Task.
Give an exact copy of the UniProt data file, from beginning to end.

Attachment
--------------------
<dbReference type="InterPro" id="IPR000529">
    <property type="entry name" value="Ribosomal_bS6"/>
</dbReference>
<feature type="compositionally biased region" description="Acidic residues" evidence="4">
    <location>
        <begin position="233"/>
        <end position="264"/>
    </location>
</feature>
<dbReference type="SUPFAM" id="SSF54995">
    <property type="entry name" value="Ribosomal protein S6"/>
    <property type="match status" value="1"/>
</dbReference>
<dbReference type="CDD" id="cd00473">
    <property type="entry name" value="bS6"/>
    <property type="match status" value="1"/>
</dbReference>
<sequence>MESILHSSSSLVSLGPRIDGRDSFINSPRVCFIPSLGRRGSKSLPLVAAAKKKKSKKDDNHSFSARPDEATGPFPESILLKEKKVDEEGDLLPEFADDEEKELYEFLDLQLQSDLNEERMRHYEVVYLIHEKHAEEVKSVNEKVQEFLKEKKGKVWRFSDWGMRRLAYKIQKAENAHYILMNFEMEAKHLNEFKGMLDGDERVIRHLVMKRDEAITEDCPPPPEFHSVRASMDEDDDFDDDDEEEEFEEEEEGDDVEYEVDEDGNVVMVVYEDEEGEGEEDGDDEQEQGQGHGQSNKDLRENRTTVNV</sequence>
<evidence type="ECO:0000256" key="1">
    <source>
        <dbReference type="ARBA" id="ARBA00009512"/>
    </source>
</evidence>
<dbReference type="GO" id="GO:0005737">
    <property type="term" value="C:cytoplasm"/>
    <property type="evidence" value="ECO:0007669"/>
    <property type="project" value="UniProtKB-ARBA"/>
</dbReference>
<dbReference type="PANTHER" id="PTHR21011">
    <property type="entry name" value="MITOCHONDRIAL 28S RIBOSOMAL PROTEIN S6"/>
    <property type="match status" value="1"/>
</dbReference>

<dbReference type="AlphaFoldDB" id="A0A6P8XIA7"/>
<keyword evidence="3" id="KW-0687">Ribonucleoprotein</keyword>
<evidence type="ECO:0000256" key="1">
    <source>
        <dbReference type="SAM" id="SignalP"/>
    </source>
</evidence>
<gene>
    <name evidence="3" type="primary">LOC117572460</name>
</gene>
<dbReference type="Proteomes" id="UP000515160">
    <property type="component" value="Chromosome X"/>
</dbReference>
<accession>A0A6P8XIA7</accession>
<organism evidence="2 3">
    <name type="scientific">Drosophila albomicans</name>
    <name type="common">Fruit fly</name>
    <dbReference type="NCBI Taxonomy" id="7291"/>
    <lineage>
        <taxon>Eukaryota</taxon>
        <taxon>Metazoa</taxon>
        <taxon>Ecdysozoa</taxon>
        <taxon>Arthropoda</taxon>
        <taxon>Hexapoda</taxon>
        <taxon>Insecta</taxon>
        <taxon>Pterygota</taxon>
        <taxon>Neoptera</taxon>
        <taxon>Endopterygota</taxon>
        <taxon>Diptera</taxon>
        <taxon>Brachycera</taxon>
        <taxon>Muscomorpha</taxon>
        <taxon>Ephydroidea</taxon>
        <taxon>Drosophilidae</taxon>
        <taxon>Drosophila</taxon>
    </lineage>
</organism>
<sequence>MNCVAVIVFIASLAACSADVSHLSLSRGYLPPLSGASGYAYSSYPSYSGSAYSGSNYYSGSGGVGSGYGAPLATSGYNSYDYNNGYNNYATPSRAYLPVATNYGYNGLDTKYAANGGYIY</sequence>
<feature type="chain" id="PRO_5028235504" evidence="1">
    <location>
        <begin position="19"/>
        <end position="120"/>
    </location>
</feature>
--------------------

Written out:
<dbReference type="InterPro" id="IPR000529">
    <property type="entry name" value="Ribosomal_bS6"/>
</dbReference>
<feature type="compositionally biased region" description="Acidic residues" evidence="4">
    <location>
        <begin position="233"/>
        <end position="264"/>
    </location>
</feature>
<dbReference type="SUPFAM" id="SSF54995">
    <property type="entry name" value="Ribosomal protein S6"/>
    <property type="match status" value="1"/>
</dbReference>
<dbReference type="CDD" id="cd00473">
    <property type="entry name" value="bS6"/>
    <property type="match status" value="1"/>
</dbReference>
<sequence>MESILHSSSSLVSLGPRIDGRDSFINSPRVCFIPSLGRRGSKSLPLVAAAKKKKSKKDDNHSFSARPDEATGPFPESILLKEKKVDEEGDLLPEFADDEEKELYEFLDLQLQSDLNEERMRHYEVVYLIHEKHAEEVKSVNEKVQEFLKEKKGKVWRFSDWGMRRLAYKIQKAENAHYILMNFEMEAKHLNEFKGMLDGDERVIRHLVMKRDEAITEDCPPPPEFHSVRASMDEDDDFDDDDEEEEFEEEEEGDDVEYEVDEDGNVVMVVYEDEEGEGEEDGDDEQEQGQGHGQSNKDLRENRTTVNV</sequence>
<evidence type="ECO:0000256" key="1">
    <source>
        <dbReference type="ARBA" id="ARBA00009512"/>
    </source>
</evidence>
<dbReference type="GO" id="GO:0005737">
    <property type="term" value="C:cytoplasm"/>
    <property type="evidence" value="ECO:0007669"/>
    <property type="project" value="UniProtKB-ARBA"/>
</dbReference>
<dbReference type="PANTHER" id="PTHR21011">
    <property type="entry name" value="MITOCHONDRIAL 28S RIBOSOMAL PROTEIN S6"/>
    <property type="match status" value="1"/>
</dbReference>

<dbReference type="AlphaFoldDB" id="A0A6P8XIA7"/>
<keyword evidence="3" id="KW-0687">Ribonucleoprotein</keyword>
<evidence type="ECO:0000256" key="1">
    <source>
        <dbReference type="SAM" id="SignalP"/>
    </source>
</evidence>
<gene>
    <name evidence="3" type="primary">LOC117572460</name>
</gene>
<dbReference type="Proteomes" id="UP000515160">
    <property type="component" value="Chromosome X"/>
</dbReference>
<accession>A0A6P8XIA7</accession>
<organism evidence="2 3">
    <name type="scientific">Drosophila albomicans</name>
    <name type="common">Fruit fly</name>
    <dbReference type="NCBI Taxonomy" id="7291"/>
    <lineage>
        <taxon>Eukaryota</taxon>
        <taxon>Metazoa</taxon>
        <taxon>Ecdysozoa</taxon>
        <taxon>Arthropoda</taxon>
        <taxon>Hexapoda</taxon>
        <taxon>Insecta</taxon>
        <taxon>Pterygota</taxon>
        <taxon>Neoptera</taxon>
        <taxon>Endopterygota</taxon>
        <taxon>Diptera</taxon>
        <taxon>Brachycera</taxon>
        <taxon>Muscomorpha</taxon>
        <taxon>Ephydroidea</taxon>
        <taxon>Drosophilidae</taxon>
        <taxon>Drosophila</taxon>
    </lineage>
</organism>
<sequence>MNCVAVIVFIASLAACSADVSHLSLSRGYLPPLSGASGYAYSSYPSYSGSAYSGSNYYSGSGGVGSGYGAPLATSGYNSYDYNNGYNNYATPSRAYLPVATNYGYNGLDTKYAANGGYIY</sequence>
<feature type="chain" id="PRO_5028235504" evidence="1">
    <location>
        <begin position="19"/>
        <end position="120"/>
    </location>
</feature>